Remember how fast the cell phone industry revolutionized? Moving from blocks, to flip phones to smart phones in a matter of a few years. The business of solar is moving at a similar clip. And this new introduction make just be a massive disrupter.

Imagine a future when solar cells can be sprayed or printed onto the windows of skyscrapers or atop sports utility vehicles -- and at prices potentially far cheaper than today’s silicon-based panels.

It’s not as far-fetched it seems. Solar researchers and company executives think there’s a good chance the economics of the $42 billion industry will soon be disrupted by something called perovskites, a range of materials that can be used to harvest light when turned into a crystalline structure.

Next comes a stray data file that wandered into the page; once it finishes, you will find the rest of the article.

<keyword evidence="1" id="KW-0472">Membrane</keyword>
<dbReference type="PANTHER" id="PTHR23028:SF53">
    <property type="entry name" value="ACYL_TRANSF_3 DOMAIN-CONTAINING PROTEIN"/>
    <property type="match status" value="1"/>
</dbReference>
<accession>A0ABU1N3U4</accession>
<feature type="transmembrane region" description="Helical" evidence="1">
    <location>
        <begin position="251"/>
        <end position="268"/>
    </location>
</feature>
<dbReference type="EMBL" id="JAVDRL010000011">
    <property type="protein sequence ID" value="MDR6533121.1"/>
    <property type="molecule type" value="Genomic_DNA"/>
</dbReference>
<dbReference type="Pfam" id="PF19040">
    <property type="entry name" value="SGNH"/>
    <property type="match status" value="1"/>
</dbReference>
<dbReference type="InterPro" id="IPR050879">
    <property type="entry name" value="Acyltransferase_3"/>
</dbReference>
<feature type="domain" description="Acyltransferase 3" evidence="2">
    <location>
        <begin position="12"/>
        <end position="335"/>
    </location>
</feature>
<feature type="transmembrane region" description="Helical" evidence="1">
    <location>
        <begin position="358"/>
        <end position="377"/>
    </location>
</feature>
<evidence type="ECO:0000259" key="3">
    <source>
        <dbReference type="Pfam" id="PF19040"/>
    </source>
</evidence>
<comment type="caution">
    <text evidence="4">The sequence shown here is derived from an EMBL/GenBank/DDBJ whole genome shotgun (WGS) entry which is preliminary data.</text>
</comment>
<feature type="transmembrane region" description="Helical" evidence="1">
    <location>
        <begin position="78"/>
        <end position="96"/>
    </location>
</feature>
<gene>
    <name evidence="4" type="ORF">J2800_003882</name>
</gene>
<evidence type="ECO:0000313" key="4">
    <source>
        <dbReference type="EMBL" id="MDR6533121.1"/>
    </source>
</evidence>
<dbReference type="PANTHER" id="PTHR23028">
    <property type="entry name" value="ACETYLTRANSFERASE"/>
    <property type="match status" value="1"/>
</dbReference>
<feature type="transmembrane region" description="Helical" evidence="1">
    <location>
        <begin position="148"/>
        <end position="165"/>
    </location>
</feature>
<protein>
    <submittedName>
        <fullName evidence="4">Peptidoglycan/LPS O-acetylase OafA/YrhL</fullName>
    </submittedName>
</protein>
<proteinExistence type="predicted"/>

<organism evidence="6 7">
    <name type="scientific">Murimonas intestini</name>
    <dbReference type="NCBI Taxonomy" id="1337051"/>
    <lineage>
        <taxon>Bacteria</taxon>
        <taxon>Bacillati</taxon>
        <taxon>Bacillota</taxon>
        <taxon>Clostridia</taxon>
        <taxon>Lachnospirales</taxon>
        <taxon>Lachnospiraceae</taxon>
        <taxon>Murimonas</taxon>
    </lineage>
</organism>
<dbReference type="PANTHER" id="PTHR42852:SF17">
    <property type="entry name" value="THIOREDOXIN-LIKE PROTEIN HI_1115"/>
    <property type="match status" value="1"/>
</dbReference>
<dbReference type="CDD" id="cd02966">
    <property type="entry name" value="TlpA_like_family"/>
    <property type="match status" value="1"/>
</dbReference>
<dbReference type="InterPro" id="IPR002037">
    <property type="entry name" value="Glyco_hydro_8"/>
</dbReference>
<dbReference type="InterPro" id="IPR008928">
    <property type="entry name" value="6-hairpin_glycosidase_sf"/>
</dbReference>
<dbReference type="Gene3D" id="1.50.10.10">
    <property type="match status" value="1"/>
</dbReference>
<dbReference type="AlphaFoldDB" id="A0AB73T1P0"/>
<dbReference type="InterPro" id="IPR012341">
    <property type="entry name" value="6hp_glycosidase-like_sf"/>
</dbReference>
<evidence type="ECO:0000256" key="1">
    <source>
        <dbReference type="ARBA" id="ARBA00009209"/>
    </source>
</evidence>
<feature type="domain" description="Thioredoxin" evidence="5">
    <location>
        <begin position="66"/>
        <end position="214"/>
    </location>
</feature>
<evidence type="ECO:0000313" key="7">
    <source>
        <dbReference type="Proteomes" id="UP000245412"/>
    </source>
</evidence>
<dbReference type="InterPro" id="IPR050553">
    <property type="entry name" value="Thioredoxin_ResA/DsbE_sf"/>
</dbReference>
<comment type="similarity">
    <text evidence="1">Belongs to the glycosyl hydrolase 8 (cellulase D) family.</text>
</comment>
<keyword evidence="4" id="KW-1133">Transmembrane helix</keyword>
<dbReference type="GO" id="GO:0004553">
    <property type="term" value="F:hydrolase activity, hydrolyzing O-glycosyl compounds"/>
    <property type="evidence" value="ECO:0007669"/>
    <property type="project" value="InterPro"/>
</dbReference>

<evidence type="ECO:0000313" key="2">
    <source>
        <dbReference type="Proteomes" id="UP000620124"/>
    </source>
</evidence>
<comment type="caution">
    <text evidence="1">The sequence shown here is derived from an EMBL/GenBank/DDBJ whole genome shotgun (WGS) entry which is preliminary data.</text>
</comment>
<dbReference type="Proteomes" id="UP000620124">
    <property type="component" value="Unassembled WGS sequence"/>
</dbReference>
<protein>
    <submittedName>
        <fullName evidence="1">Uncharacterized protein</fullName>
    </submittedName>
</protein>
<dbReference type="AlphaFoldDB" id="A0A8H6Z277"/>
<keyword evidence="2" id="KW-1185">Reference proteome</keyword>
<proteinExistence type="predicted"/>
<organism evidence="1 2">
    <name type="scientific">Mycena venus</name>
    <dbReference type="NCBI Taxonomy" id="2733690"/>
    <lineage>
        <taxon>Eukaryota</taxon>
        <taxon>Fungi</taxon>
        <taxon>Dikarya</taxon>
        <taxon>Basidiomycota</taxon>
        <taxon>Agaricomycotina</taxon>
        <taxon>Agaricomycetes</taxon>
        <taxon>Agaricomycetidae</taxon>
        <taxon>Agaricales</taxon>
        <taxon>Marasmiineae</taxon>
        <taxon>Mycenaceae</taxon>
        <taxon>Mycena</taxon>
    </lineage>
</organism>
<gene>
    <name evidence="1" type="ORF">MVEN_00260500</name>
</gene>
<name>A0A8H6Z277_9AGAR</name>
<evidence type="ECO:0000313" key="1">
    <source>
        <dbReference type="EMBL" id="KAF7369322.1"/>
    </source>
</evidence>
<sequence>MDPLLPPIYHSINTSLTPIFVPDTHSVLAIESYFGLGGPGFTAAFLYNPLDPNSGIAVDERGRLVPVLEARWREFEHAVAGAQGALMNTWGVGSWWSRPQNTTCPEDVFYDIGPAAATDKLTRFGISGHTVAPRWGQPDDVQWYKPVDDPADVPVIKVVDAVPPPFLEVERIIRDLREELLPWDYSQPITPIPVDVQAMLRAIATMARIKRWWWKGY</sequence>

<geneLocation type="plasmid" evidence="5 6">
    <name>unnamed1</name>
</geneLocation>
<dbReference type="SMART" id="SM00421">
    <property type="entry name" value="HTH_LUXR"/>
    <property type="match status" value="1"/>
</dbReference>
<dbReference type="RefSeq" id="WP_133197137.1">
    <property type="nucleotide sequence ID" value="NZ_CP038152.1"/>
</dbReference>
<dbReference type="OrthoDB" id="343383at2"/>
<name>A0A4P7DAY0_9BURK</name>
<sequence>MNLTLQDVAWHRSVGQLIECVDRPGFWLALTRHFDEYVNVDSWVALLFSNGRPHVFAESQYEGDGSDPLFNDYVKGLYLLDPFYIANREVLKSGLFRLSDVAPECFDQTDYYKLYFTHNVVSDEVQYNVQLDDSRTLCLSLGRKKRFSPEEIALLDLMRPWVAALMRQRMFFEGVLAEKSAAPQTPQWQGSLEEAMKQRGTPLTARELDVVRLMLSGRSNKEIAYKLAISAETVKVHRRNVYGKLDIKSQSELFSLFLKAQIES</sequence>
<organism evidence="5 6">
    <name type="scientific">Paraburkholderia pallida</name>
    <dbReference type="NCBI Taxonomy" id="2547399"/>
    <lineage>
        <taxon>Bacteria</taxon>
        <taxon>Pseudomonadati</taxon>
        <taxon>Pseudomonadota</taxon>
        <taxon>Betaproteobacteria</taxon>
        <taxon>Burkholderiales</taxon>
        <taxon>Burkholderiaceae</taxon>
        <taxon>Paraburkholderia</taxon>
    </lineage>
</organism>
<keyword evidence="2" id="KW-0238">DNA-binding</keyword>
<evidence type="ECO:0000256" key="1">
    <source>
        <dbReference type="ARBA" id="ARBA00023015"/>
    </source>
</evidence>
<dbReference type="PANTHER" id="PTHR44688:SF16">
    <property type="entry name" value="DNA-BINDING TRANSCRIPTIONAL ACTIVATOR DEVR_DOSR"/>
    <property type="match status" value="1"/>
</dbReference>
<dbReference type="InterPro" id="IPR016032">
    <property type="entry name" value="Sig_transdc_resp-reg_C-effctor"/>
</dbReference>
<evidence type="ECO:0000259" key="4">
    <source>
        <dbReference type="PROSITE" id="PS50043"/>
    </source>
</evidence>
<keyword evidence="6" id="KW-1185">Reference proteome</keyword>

The hope is that perovskites, which can be mixed into liquid solutions and deposited on a range of surfaces, could play a crucial role in the expansion of solar energy applications with cells as efficient as those currently made with silicon. One British company aims to have a thin-film perovskite solar cell commercially available by the end of 2018.

Read More